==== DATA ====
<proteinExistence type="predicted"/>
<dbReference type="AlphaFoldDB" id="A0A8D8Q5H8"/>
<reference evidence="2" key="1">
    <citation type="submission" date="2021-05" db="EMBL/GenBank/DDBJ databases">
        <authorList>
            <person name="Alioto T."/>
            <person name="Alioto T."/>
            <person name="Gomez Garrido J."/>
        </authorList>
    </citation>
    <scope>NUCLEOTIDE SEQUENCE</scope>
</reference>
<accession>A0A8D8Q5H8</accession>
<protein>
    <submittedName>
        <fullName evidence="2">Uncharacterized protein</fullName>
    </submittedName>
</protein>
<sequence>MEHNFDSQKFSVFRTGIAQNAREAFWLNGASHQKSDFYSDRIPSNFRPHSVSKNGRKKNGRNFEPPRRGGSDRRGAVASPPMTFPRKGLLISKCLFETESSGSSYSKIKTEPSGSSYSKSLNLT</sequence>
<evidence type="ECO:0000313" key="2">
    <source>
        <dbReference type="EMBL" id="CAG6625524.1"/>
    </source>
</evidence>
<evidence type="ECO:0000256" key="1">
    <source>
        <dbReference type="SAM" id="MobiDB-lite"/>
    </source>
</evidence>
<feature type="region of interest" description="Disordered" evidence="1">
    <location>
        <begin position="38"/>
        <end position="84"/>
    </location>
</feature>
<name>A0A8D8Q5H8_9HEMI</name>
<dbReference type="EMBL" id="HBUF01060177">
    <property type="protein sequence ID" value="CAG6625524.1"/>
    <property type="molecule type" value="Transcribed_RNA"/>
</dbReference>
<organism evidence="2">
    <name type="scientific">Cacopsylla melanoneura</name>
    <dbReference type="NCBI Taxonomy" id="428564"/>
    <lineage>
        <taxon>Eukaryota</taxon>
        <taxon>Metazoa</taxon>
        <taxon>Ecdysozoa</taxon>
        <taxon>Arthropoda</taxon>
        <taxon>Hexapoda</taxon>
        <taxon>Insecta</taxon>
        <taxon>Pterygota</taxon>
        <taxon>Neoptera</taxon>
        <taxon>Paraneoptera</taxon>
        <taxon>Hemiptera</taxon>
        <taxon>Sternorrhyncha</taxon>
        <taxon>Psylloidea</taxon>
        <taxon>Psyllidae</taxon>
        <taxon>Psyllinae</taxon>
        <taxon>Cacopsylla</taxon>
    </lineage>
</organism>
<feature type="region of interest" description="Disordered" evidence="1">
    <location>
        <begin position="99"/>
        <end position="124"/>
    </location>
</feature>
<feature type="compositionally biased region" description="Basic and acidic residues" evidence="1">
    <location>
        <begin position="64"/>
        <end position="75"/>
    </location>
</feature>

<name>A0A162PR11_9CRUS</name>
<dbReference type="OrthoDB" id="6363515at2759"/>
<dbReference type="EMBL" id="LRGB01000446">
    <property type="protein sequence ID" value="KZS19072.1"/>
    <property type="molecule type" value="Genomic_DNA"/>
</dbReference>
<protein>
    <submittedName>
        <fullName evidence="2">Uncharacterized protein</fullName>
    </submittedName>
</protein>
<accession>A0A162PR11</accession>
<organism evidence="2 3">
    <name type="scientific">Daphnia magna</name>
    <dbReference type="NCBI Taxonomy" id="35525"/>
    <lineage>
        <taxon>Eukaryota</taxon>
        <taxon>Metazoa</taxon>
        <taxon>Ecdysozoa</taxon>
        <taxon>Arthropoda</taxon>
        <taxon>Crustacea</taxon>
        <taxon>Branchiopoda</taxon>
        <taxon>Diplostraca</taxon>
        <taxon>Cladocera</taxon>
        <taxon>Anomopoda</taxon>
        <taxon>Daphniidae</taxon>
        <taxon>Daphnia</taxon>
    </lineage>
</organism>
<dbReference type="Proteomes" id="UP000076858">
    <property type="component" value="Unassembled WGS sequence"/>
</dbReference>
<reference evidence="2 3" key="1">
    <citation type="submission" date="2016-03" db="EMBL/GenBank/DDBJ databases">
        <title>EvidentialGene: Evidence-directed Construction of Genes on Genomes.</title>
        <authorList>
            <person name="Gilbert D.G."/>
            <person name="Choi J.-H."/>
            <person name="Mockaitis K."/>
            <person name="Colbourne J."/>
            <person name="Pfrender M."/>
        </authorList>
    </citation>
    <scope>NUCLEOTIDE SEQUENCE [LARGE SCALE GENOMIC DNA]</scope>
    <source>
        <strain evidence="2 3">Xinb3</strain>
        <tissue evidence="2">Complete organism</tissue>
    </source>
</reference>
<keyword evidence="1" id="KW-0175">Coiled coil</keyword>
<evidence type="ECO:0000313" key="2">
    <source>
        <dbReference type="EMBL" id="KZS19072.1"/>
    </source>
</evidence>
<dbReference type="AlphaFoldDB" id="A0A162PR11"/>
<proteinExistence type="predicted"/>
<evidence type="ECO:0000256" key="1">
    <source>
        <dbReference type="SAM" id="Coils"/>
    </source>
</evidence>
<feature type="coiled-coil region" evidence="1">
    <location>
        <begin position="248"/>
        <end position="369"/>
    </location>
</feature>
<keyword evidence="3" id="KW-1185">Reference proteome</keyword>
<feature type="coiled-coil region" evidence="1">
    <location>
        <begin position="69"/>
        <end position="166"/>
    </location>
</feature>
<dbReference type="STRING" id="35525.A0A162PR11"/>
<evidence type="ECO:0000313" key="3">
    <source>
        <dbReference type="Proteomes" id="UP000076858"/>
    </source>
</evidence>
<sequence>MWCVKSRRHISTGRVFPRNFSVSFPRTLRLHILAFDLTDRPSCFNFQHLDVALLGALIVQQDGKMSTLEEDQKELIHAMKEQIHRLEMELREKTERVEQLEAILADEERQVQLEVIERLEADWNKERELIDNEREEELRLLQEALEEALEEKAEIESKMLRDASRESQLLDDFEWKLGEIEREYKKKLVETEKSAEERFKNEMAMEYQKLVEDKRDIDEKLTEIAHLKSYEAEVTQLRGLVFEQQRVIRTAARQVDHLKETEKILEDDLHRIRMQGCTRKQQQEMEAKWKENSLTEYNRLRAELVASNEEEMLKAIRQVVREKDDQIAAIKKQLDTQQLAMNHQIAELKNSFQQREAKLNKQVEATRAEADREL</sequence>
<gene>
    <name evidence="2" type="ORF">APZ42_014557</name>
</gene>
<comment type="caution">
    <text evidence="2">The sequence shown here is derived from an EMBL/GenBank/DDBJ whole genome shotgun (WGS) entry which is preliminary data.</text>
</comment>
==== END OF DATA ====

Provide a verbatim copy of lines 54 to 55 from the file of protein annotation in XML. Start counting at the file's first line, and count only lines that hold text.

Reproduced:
        <taxon>Hemiptera</taxon>
        <taxon>Sternorrhyncha</taxon>